For many cash strapped seniors an annuity sounds like the perfect solution. And it can be if you think you’ll outlive your mortality date. The only trouble is that the insurance companies offering annuities have perfected estimating your mortality date based on factors like gender, birth year, where you live, where you were born, the age your parents died, and your health (or unhealthy) habits. One disadvantage of an annuity is that when you die there is nothing left for your heirs.
On the other hand, with an insurance policy you (or your heirs actually) come out ahead if you live less than your mortality date. So in addition to Dennis Miller’s advice in the following article you might consider buying both an Annuity and a term life insurance policy that will last through your mortality date. That way you win (financially) either way. The key in financial planning is to cover as many possibilities as possible so no matter how things turn out the financial side is covered. ~Tim McMahon, editor.
by Dennis Miller
In simple terms, an annuity is a contact between a person and a company. The person gives the company a sum of money, and in return is promised a monthly payout, generally for the rest of their life. There are many cases where annuities make sense for retirees or folks planning to retire soon. At the same time, there are risks and situations where annuities are the wrong choice.
You are very likely better off with no annuity as opposed to the wrong one. The first challenge is finding out whether an annuity could work for you.
In the old line of thinking, annuities were considered a product for anyone – essentially a way to purchase your own pension. As a result, many people wrongly placed their entire investment portfolios into annuities.
When you think about it, investing your whole portfolio into a single investment doesn’t make sense for any financial instrument. These investors put themselves at considerable risk by placing all of their eggs in a single basket. They were also often whacked with innumerable hidden fees on their life savings. Many saw their monthly income drop as the investment markets took a tumble.
Because of this situation, many states now regulate the percentage of annuities you can hold in your portfolio, and for good reason. If you’re thinking about putting annuities into your portfolio, first consider a limit on the total.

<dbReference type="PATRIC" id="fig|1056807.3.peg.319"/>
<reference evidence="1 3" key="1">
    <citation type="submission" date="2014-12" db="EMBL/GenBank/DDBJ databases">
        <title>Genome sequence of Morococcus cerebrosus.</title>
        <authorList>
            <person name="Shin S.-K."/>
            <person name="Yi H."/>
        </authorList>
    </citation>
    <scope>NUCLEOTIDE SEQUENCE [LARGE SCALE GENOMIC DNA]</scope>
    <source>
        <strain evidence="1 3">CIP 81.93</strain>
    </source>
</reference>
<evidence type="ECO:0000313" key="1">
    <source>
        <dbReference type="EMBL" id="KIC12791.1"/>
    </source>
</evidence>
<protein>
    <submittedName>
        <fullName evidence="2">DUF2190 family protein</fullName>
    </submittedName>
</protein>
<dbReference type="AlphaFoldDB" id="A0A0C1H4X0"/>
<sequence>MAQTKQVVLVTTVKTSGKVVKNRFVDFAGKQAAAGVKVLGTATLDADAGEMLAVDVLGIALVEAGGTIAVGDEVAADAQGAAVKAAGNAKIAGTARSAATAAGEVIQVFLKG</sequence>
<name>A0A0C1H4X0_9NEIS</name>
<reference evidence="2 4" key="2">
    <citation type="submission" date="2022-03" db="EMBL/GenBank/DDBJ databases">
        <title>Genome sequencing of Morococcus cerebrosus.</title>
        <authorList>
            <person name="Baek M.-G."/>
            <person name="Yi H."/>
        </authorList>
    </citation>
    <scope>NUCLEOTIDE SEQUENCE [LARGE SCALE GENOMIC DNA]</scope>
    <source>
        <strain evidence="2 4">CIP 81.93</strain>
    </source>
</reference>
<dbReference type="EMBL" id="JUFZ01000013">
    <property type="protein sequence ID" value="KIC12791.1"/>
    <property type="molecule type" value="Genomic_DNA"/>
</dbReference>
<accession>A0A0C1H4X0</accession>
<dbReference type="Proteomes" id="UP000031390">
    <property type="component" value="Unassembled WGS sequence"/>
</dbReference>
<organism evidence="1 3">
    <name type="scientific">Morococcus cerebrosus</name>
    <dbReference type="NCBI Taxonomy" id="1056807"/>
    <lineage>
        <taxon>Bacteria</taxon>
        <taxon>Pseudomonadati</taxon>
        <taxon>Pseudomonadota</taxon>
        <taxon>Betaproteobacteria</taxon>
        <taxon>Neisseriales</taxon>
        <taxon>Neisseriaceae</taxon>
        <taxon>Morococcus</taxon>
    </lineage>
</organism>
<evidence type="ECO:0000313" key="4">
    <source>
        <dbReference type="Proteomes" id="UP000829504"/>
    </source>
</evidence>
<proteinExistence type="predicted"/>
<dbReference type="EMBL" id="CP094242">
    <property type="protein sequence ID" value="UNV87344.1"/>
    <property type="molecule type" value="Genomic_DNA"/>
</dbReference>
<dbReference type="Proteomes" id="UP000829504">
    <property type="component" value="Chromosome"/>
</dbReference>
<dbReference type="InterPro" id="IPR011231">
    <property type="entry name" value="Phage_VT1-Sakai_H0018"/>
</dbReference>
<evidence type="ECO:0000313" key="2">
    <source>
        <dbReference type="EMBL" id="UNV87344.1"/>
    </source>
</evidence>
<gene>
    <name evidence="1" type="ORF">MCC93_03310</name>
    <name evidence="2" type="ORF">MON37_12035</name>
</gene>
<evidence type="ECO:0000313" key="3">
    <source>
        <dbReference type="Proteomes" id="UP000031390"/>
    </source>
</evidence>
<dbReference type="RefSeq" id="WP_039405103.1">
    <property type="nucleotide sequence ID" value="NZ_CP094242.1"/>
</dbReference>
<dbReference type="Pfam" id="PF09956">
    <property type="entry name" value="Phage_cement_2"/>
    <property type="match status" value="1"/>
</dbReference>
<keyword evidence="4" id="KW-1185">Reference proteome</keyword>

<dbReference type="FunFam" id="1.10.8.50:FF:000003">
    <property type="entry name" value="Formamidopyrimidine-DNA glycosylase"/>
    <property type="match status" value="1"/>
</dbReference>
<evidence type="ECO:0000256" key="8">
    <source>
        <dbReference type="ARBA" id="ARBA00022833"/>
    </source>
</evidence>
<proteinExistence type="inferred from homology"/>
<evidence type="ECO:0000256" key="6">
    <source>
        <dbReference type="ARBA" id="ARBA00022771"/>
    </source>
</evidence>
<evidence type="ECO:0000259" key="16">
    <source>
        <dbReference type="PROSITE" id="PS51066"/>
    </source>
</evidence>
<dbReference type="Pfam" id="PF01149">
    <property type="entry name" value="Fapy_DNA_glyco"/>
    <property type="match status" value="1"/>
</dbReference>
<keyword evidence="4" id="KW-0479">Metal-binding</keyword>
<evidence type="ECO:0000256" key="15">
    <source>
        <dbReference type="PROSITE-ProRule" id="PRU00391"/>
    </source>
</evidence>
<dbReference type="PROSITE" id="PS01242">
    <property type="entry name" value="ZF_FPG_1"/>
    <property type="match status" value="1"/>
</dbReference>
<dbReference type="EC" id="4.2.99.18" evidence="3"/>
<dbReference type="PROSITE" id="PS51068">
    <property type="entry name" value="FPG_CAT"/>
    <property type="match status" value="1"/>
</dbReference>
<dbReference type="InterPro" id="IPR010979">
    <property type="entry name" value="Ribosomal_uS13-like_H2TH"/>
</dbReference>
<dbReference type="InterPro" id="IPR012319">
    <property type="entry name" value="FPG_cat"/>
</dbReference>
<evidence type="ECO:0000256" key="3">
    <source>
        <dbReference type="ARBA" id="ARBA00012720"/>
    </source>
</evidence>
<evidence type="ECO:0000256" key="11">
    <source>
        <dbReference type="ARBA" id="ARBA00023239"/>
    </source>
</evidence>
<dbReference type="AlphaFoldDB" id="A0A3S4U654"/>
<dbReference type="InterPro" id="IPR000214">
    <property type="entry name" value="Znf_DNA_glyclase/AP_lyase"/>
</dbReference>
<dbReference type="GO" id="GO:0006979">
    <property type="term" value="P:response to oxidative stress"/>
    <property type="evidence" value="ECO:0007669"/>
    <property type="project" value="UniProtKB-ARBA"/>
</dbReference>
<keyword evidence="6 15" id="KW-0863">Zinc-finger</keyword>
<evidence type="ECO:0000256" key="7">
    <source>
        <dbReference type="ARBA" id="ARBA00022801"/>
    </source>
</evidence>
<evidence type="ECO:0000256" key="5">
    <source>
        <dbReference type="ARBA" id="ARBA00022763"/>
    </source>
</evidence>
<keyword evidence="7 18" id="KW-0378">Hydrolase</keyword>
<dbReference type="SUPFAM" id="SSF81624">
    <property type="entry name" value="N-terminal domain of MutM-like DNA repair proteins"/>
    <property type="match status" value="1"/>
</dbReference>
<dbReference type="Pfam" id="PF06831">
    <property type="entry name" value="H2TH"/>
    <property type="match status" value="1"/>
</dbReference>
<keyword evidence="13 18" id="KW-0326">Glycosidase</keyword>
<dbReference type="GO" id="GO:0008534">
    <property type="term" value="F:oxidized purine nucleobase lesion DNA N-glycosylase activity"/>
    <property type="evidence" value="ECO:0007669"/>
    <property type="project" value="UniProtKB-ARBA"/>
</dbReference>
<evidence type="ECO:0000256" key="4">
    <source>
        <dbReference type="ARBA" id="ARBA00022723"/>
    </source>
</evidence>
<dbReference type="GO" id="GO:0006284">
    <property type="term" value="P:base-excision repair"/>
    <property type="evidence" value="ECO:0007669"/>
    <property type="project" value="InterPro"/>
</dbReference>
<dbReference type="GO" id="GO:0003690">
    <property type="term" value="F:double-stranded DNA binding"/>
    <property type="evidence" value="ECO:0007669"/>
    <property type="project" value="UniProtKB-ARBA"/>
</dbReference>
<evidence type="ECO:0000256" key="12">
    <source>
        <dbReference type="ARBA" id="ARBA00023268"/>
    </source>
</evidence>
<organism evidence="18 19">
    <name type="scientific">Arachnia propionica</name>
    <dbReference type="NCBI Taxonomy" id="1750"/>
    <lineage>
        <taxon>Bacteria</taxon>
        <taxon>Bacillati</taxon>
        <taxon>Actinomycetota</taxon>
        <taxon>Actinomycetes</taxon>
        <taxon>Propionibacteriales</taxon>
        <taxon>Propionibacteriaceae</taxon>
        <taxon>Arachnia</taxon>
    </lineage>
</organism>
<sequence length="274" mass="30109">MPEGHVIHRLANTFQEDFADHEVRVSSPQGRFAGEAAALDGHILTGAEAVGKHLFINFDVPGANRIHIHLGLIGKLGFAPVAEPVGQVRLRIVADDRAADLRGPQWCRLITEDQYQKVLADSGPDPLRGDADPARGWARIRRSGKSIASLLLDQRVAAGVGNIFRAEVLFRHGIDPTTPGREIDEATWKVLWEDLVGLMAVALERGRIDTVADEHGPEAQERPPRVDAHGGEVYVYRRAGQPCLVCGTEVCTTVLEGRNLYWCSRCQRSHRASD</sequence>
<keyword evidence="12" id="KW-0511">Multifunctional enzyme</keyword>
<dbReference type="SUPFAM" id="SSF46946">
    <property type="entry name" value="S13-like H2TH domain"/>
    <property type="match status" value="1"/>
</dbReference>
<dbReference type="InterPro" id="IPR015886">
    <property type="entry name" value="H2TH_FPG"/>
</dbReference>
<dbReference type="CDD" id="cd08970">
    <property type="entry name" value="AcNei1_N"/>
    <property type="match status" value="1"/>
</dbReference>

The second big consideration is whether you’re looking to invest or simply to secure cash flow. Although annuities are often sold as investments, they shouldn’t be thought of as an investment product. They’re an insurance product – a contract between a person and a company – and you should only buy them for the guarantees in the contract.
While an annuity may turn out to be a good investment, that’s not the right reason to buy one.
If you want an investment, the market is full of mutual funds, ETFs, stocks and other investments. Accessing the stock market through annuities is an expensive and roundabout method. Essentially, you’re paying a middleman, the insurance company, to invest in the stock market. It’s much simpler to just do it yourself. If you’d prefer not to, professional money managers typically charge lower fees than annuities.
If they’re not an investment, when do annuities make sense?
We recommend a person buy an annuity for what it will do (contractual guarantees), and not what it might do (hypotheticals).
In too many cases, folks buy annuities thinking they have guaranteed income based on potential earnings in the future. If the income is based on a formula or index, the guarantee is only the method used for calculation. It does not mean your monthly checks will always be the same.
One member of the Money Forever team summed it up pretty well with a single question: “Have you ever heard of a hedge fund investing in an annuity?” No, I can’t say that I have. It’s absolutely amazing the sort of things they can make a buck on – from stocks and bonds to mortgage-backed securities and interest-rate swaps. And yet you won’t find annuities in their portfolios. If the smart money isn’t investing with annuities, maybe the average Joe should take the hint.
So if you’re looking at an annuity as an investment product then you should probably look elsewhere. However, if you’re looking for a steady payout during retirement—and you’re willing to read the fine print to understand exactly what’s being promised to you—then you might be a good candidate. To see if you are, I suggest you use “The 8 Point Guide” to see if an annuity might fit your circumstances.
Click here to access the guide and my new, free report, Annuities De-Mystified: Three Simple Tools for Choosing the Right Annuity.
- How Inflation Can Reduce Your Annuity Income (and what you can do about it)
- What is a Life Annuity?
- Choosing the Best Annuity Rate
- The Impact of Inflation on Retirement Planning
- Optimizing Your Pension Choices for Approaching Retirement
- Life Assurance
Recommended by Amazon:
- Monopoly, Money, and You: How to Profit from the Game’s Secrets of Success
- Annuities For Dummies
- Variable Annuity Pros & Cons (60 Minute Financial Solutions)
- Money for Life: Turn Your IRA and 401(k) Into a Lifetime Retirement Paycheck
- How to Retire Happy, Fourth Edition: The 12 Most Important Decisions You Must Make Before You Retire
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